China Has Banned Bitcoin, Crypto Value Plummets

What will China's ban mean for the future of Bitcoin?

By Jason Collins | Published

This article is more than 2 years old


Bitcoin, the most prominent and best-known cryptocurrency, fell under the $40,000 mark after China’s newest restrictions that ban financial and payment institutions from providing any financial services related to cryptocurrencies. This is just another in a series of blows dealt by China, with Bitcoin on the receiving end. So, what’s the story behind the ban?

According to Reuters, China’s latest attempt to clamp down on a burgeoning digital trading market now bans financial institutions, like banks, and online payment channels, from providing services relative to cryptocurrencies. The ban further prohibits China’s financial institutions from offering any registration, trading, clearing, and settlement services involving crypto money. The country justified its actions against digital trading currencies by stating that cryptocurrency values are too volatile and unpredictable and that speculative cryptocurrency trading severely disrupts normal economic and financial order.

As such, the National Internet Finance Association of China, the China Banking Association, and the Payment and Clearing Association of China no longer recognize cryptocurrencies as legal tender, excluding them from their banking systems. However, the People’s Republic government defined Bitcoin as a virtual commodity, allowing individuals to freely participate in its online trade. In layman’s terms, the people and residents of China may freely acquire and trade with cryptocurrencies in online trade outside of the state’s financial bubble. However, the holders can’t exchange any cryptocurrencies for the Chinese Yuan or any other legal tender, making it difficult to buy, mine, and exchange the crypto for actual paper bills.

bitcoin phone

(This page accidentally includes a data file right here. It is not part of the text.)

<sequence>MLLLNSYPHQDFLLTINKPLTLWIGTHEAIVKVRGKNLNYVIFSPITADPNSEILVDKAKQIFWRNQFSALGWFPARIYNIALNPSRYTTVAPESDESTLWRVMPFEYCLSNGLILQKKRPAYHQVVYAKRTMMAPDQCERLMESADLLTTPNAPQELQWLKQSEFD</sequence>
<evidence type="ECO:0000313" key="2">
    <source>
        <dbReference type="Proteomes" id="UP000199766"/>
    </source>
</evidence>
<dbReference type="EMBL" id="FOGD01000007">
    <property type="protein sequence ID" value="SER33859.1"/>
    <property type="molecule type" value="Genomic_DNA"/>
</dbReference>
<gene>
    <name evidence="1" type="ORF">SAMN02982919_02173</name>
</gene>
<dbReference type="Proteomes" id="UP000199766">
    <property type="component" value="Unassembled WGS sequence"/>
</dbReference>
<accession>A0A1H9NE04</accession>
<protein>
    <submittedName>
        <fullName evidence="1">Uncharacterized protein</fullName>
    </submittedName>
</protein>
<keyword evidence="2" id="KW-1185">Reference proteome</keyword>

This struck a severe blow to the digital trading market, affecting all cryptocurrencies at once, with Bitcoin taking the most brutal hit – its value plummeted by more than 27% in less than 24 hours. Truth be told, Bitcoin was already under pressure with Elon Musk’s reversal on Tesla accepting Bitcoin as payment, which dropped the Bitcoin’s value by approximately 15%. But the latest announcement from China was akin to adding insult to injury. Bitcoin saw a record high of $64,895 on April 14th, but the newest market crackdowns led to an overall fall to $30,689 on May 19th (at 15:00 CEST) – losing Bitcoin more than 52% of its value over 35 days. Luckily, the market recuperated a bit, and Bitcoin’s value now sits at $38,014 at the time of writing.

Some cryptowatchers perceive this turn of events as a beginning of an end for high-value cryptocurrencies. The fall of Bitcoin caused ripples through the market, significantly affecting other cryptocurrencies, like Ether and Dogecoin, with more losses forecasted ahead. Bitcoin’s fall below the $40,000 mark triggered more selling, causing a widespread deleveraging, as more and more investors exit cryptocurrency trading for gold, which saw a 6% increase in value this month alone.

Did we mention that China has the world’s largest gold production? As if China’s actions weren’t to protect its economy from the unpredictable value volatility of Bitcoin and other cryptocurrencies, but to show us just how unpredictable they actually are. The fact that cryptocurrencies plummet while gold value rises has nothing to do with China’s actions and the country being the world’s largest producer of gold. Or does it?